2/5/2016 | By Calvin Schnure
Apartment markets eased slightly, with a small uptick in vacancy rates and deceleration of rent growth. A seasonal slowing may be partly responsible, as the fourth quarter is often one of the quietest times of the year. Nevertheless, there are few signs of slack in the market, and vacancy rates in the low 4’s indicate that demand still exceeds new supply, even in the face of increased construction activity.
The office sector benefitted from stronger employment growth late last year (see reverse for discussion of labor market developments). The vacancy rate dropped 20 bps in Q4, a more rapid decline than the recent trend. For 2015 as a whole, net absorption increased nearly 40%, well ahead of the new office space completed. Rent growth edged back up to a 3.3% annual rate.
Retail sector vacancy rates moved lower after being unchanged for most of the year. E-Commerce continues to grab the lion’s share of growth of retail sales, limiting the demand for additional bricks & mortar store space. (The industrial sector, of course, has benefited from the upswing in demand for logistics facilities to deliver items bought online.) Retail rents are rising, but slowly.
Economic activity slowed in late 2015. Real GDP growth increased at a 0.7% annual rate, bookending the year with a slow start and slow finish but more robust growth in the middle of the year. Lower net exports (reflecting global weakness) and investment (in oil exploration and in business inventories, in particular) took nearly a full percentage point off of GDP growth. Consumer spending (light blue bars) remains solid.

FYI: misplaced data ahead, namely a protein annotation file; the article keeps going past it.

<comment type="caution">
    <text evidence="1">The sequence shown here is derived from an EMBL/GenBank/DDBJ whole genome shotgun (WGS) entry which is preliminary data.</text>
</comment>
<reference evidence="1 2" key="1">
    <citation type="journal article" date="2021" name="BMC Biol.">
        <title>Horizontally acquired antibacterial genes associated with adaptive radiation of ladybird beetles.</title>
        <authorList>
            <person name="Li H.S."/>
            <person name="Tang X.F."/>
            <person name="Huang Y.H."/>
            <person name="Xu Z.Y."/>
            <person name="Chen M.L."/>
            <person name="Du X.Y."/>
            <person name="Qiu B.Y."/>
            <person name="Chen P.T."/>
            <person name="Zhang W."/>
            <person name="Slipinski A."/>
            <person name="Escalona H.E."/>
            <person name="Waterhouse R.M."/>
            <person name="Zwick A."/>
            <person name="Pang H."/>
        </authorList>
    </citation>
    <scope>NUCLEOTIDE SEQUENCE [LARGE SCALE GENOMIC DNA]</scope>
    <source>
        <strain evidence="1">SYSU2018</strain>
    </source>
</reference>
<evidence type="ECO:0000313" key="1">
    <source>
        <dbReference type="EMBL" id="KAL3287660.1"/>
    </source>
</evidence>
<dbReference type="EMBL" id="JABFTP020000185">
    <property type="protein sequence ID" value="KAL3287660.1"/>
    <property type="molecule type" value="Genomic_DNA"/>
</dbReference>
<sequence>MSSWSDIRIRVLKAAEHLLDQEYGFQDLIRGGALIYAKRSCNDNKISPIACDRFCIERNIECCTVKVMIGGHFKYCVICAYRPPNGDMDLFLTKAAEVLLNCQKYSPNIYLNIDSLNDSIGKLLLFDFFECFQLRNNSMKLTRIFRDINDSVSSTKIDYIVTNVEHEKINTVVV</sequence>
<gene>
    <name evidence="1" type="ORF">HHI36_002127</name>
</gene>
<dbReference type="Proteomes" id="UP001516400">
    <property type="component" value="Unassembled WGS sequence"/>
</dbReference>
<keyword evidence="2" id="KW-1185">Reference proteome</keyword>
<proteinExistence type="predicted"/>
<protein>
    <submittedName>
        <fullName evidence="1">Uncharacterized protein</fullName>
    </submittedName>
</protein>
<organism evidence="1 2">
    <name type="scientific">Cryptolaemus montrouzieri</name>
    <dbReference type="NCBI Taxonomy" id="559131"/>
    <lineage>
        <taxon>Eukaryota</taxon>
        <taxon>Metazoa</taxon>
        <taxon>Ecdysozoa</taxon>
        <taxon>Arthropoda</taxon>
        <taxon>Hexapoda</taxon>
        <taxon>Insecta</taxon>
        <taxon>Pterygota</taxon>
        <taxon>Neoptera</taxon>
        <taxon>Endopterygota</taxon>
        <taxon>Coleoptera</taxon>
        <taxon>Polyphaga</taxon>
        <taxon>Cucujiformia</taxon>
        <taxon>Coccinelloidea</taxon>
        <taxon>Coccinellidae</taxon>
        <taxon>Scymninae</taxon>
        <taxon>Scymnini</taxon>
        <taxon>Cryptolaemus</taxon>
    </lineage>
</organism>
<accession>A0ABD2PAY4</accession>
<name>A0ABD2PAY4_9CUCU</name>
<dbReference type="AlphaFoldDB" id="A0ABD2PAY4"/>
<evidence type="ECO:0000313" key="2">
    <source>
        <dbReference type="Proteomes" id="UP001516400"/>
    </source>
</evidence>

But the job market accelerated. Job growth picked up in Q4 to an average monthly pace of 285,000, well above recent trends (red dot in chart). Unemployment rates are low, in part from more robust hiring but also because of those who are not seeking employment and thus not counted in the unemployment survey. Wages have also lagged in this recovery. On balance, labor market conditions have improved, but have further to go in order to generate the solid gains in household income that would underpin a more robust economic recovery.
Interest rates continue to confound. Yields on the 10-year Treasury note moved back down below 2% in early 2016, defying expectations that long-term rates would march steadily upward once the Federal Reserve began raising their target for short-term rates. Yet as the chart shows, professional forecasters have been anticipating higher long-term rates for well over a decade (consensus forecasts in thin colored lines) even as actual rates moved lower and lower (solid black line). This track record suggests some caution in projecting future increases in interest rates.